How Much Coffee Can Kill You?

Lethal weapon: It would take about 42 cups of coffee to kill you

Between the Arctic weather, the long days with kids home from school and a communal case of Seasonal Affective Disorder (listen to Tom Ashbrook’s excellent segment on this yesterday) blanketing the region, I’ve been drinking more than my share of coffee to keep on top of things — probably triple my normal daily dose. I’m guessing I’m not alone here.

So I was pleased to read this report in The New York Times that said for caffeine to be lethal, it would probably take a lot more than a few new Starbucks Trentas. According to the piece, you’d need to drink about 42 cups of coffee in one sitting to kill you.

Still, caffeine overdoses are not uncommon:

Concentrations of caffeine in blood plasma that are higher than 15 milligrams per liter of blood can cause toxic reactions, and caffeine overdoses are a relatively common cause of poisoning emergencies, with 4,183 such cases reported by the American Association of Poison Control Centers in 2007.Only one death occurred among those cases.

When caffeine does kill, the reported causes are abnormal heart rhythms, seizures and breathing in vomit.

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  • Umbra Unum

    i disagree with you, I have been drinking coffee since i was 7 years old, I am 25 now. Sometimes I find myself drinking coffee all day long. I have yet to break a single bone, am not of risk for osteoporosis or gastrointestinal esophageal reflux disease. My doctor says I am healthy as an ox. so our statement is invalid and dumb. :)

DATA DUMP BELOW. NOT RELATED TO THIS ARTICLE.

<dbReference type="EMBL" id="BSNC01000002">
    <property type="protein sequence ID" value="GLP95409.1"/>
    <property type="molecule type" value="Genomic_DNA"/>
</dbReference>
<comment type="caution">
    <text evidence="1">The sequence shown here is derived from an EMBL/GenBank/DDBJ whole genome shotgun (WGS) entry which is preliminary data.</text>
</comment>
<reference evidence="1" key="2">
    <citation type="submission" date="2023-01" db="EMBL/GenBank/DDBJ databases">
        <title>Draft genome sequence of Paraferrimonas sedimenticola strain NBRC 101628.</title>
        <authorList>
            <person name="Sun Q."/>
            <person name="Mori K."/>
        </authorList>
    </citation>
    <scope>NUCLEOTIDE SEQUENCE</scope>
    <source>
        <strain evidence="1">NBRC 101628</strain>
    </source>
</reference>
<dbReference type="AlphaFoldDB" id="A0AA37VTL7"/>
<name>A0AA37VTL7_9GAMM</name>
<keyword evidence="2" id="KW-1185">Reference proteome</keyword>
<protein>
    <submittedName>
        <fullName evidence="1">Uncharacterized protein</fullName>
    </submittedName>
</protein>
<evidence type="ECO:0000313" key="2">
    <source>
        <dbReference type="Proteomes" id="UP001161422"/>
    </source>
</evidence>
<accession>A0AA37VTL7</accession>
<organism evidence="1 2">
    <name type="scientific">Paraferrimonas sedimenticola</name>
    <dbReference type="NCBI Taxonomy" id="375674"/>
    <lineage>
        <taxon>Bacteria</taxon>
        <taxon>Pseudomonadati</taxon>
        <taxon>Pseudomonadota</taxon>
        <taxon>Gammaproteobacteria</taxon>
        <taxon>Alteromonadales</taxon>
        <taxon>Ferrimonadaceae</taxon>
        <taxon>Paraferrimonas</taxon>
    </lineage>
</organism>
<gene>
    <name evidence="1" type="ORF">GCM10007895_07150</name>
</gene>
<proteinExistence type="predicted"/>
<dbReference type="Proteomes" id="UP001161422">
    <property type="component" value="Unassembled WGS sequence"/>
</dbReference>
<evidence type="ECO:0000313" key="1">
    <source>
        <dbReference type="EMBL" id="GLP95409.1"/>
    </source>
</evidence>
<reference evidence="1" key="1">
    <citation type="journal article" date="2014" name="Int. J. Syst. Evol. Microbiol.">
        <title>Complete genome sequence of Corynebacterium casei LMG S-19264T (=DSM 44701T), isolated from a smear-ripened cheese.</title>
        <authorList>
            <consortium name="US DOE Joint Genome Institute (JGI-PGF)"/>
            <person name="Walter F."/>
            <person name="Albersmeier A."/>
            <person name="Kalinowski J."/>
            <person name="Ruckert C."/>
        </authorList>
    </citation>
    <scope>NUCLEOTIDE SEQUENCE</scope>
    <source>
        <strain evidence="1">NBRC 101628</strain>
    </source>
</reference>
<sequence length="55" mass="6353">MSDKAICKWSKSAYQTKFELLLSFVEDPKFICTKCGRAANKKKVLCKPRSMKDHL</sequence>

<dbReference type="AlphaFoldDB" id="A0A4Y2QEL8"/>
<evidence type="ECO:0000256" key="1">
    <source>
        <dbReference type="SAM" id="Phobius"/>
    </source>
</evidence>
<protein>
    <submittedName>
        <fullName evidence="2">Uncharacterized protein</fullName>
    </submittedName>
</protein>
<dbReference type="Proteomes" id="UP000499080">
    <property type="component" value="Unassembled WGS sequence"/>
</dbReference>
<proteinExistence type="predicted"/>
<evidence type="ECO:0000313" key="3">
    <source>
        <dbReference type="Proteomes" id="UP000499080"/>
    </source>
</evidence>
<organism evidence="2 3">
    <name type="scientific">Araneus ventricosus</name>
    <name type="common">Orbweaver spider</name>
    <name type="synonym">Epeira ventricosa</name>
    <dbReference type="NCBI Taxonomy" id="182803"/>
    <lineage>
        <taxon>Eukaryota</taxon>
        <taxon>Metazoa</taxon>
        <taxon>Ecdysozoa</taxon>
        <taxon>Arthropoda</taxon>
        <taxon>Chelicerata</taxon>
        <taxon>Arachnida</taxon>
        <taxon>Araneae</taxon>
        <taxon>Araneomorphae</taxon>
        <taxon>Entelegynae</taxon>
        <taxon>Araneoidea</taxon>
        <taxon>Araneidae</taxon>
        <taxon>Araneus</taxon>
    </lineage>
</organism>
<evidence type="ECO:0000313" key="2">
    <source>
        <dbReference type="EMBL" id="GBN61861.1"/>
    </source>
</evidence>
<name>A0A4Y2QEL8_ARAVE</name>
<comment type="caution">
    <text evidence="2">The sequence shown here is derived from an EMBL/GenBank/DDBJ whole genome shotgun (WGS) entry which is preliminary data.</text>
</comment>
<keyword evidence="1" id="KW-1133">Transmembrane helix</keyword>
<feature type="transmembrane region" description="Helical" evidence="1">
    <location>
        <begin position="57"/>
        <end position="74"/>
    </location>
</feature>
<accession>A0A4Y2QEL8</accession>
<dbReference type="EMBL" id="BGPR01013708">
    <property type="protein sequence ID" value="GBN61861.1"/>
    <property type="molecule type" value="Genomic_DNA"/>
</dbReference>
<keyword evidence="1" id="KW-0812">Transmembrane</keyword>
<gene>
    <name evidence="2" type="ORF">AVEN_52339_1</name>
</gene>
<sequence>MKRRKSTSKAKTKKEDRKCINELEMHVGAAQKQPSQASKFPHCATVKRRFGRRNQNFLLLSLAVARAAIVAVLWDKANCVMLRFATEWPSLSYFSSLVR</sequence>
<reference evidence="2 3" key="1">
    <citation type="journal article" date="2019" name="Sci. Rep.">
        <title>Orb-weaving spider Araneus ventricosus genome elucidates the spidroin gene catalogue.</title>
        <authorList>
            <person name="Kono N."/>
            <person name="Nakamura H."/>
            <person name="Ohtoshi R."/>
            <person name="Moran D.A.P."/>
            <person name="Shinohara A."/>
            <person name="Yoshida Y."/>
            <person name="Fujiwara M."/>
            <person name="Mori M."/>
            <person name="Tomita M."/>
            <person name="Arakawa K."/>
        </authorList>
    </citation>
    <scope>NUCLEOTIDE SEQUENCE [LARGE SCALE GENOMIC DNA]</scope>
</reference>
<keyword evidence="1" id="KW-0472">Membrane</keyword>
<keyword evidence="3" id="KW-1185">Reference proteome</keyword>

• Catzie3

    Probably because a disproportionate amount of people who drink a lot of coffee are sitting at a desk or behind the wheel rather than standing, walking or doing other load bearing exercise. Outside of malnutrition, there’s no good reason to implicate diet in osteoporosis–if you do load bearing exercise, your bones get strong.

  • Alison Bass

    The issue is not whether coffee could be lethal as an overdose but its long-term side effects. A lifetime of drinking a few cups of coffee a day has been implicated with an increased risk of osteoporisis, broken bones and gastrointestinal esopheal reflux disease, among other problems. So those trips to Starbucks do mount up over the years.